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Federal government announces changes to WHMIS Legislation

The federal government has announced certain amendments to the federal Workplace Hazardous Materials Information System (WHMIS) legislation which covers suppliers of hazardous chemicals in Canada. The purpose of the amendments is to align with the Globally Harmonized System for Classification and Labelling of Chemicals (GHS). The GHS is being adopted by countries around the world and provides a consistent international system for chemical classification and labelling.

While the amendments came into force February 11, 2015, there will be a transition period during which suppliers can comply with either the old WHMIS system (WHMIS 1988) or the new WHMIS system (WHMIS 2015).

Alberta’s Occupational Health and Safety Code, 2009 (OHS Code), Part 29 contains the applicable WHMIS requirements for employers and workers in Alberta and is in the process of being amended to align with the federal legislation and the GHS. It is anticipated that there will also be a transition period during which Alberta employers can comply with either or both WHMIS systems.

Further information about these changes can be found on the Work Safe Alberta website or the Health Canada website.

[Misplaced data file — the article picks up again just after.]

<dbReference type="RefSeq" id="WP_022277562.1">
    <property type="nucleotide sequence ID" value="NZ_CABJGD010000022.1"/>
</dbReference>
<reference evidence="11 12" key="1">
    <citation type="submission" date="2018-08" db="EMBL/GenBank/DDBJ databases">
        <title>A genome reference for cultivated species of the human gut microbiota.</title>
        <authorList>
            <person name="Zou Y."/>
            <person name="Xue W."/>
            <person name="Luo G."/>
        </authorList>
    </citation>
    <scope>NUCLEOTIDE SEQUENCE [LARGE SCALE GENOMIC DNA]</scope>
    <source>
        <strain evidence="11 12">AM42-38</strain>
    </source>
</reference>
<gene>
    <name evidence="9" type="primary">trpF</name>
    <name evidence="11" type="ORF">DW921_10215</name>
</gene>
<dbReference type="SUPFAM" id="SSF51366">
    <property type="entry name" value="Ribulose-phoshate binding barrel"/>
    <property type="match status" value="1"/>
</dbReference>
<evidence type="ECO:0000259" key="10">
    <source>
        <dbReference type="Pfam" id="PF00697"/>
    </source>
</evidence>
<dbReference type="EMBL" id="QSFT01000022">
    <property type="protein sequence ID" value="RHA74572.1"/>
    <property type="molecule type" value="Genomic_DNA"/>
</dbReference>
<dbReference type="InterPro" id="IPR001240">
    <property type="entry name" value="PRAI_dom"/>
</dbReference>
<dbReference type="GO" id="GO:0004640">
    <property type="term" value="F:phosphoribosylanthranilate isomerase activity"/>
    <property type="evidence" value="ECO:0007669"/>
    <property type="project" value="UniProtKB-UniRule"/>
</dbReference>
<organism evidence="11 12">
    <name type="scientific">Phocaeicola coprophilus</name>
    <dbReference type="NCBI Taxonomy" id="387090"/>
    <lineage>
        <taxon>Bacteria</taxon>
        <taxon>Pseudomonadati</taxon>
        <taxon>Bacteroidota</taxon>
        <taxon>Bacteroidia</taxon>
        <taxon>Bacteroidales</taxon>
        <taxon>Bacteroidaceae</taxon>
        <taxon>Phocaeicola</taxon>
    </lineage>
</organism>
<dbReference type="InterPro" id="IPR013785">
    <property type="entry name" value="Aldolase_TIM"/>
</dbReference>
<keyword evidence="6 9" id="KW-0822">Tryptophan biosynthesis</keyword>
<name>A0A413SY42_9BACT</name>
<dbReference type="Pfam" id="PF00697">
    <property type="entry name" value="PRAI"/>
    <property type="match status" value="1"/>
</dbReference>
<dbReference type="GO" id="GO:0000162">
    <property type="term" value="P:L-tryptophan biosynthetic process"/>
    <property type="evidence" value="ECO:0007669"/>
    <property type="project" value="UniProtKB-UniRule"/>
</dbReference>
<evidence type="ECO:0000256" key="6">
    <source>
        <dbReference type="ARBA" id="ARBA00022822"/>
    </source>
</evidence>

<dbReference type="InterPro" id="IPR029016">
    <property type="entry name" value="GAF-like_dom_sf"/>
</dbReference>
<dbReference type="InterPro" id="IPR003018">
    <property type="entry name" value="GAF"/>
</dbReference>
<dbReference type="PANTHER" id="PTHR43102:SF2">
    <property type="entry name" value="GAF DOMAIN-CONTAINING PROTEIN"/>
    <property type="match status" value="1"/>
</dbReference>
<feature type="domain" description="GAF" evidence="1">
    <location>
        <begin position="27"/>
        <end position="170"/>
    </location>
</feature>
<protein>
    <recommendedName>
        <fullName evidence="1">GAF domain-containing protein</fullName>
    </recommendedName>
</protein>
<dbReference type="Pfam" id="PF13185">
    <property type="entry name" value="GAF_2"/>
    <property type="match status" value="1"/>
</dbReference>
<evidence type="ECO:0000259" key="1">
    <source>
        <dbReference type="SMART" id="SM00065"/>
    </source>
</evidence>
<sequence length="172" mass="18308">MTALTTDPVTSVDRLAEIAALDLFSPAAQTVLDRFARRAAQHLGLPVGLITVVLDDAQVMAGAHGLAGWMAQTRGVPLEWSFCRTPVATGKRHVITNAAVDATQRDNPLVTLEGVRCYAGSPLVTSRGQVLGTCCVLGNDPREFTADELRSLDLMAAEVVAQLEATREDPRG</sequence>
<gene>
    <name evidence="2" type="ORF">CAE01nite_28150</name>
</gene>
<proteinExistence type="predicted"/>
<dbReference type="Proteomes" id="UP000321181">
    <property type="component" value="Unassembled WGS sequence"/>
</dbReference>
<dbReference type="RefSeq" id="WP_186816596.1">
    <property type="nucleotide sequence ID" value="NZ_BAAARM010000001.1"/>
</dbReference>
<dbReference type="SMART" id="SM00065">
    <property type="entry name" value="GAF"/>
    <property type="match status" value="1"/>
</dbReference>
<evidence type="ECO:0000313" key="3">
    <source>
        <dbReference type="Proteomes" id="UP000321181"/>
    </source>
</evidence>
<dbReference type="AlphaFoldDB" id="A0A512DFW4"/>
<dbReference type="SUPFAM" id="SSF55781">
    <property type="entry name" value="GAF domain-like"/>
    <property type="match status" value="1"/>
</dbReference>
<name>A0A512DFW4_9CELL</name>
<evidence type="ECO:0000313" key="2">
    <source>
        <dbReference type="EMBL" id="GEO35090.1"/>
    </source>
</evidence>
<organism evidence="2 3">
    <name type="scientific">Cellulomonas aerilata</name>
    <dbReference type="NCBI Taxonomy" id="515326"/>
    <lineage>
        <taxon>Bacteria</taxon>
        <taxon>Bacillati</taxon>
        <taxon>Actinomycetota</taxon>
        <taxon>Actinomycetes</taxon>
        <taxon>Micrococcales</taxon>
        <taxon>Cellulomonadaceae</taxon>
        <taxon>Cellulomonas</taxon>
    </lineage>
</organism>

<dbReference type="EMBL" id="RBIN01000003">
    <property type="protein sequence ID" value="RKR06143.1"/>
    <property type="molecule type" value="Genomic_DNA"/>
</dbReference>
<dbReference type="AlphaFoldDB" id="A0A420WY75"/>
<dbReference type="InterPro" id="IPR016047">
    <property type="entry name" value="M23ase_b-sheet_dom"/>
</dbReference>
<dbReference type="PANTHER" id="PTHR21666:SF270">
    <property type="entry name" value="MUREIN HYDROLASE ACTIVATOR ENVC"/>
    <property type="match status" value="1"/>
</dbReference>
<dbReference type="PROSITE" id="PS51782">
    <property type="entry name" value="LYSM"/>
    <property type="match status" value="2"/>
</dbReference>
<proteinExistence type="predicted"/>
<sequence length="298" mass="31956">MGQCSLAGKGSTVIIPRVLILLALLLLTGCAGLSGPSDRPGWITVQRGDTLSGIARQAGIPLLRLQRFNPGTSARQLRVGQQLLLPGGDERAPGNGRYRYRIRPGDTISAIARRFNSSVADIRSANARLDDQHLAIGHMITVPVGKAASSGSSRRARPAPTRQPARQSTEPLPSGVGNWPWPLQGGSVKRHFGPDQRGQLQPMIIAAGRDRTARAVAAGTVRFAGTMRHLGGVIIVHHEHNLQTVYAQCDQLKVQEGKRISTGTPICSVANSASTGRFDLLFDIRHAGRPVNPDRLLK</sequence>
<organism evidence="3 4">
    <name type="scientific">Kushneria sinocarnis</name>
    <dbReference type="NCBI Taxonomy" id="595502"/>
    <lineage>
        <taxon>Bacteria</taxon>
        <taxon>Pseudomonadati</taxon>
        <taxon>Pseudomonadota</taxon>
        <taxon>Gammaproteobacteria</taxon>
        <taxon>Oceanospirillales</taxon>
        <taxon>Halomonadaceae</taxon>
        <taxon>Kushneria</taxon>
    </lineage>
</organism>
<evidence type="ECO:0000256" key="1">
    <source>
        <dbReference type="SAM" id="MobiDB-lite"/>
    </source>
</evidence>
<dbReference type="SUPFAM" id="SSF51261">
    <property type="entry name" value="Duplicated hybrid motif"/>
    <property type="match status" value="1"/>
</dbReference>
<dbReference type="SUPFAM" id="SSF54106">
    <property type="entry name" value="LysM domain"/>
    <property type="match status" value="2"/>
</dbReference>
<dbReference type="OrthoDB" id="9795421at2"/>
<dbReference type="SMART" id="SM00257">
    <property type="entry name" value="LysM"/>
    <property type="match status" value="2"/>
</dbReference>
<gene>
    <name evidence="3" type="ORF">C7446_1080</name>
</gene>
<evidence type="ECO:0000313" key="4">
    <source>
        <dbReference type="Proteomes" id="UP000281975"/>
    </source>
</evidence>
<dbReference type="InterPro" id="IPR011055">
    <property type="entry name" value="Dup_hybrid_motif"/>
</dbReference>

Federal government announces changes to WHMIS Legislation

Voluntary Global Standard for Occupational Health and Safety Coming Soon

In August, the International Organization for Standardization (“ISO”), the world’s largest global developer of voluntary international standards, approved the creation of a project committee who will develop an international standard for occupational health and safety management systems (“OHSMS”).

The ISO states that the OHSMS standard is intended to provide governmental agencies, industry and other organizations with an effective, usable guidance for improving worker safety around the world.  One of the primary objectives of the new global standard is to create an international framework for OH&S best practices and help prevent and reduce work-related injuries, diseases, and deaths worldwide.

While the global standard will not be mandatory in Canada unless expressly adopted into Canadian law, the OHSMS standard may assist employers who opt to implement it in demonstrating that they have taken reasonable steps to ensure the health and safety of its workforce and could be of assistance where an employer is seeking to make out a due diligence defence.

The first meeting of the project committee is scheduled to be held from October 21-25, 2013 in London, United Kingdom. Stay tuned.

By Lindsay Mullen  and Jennifer Shepherd


Voluntary Global Standard for Occupational Health and Safety Coming Soon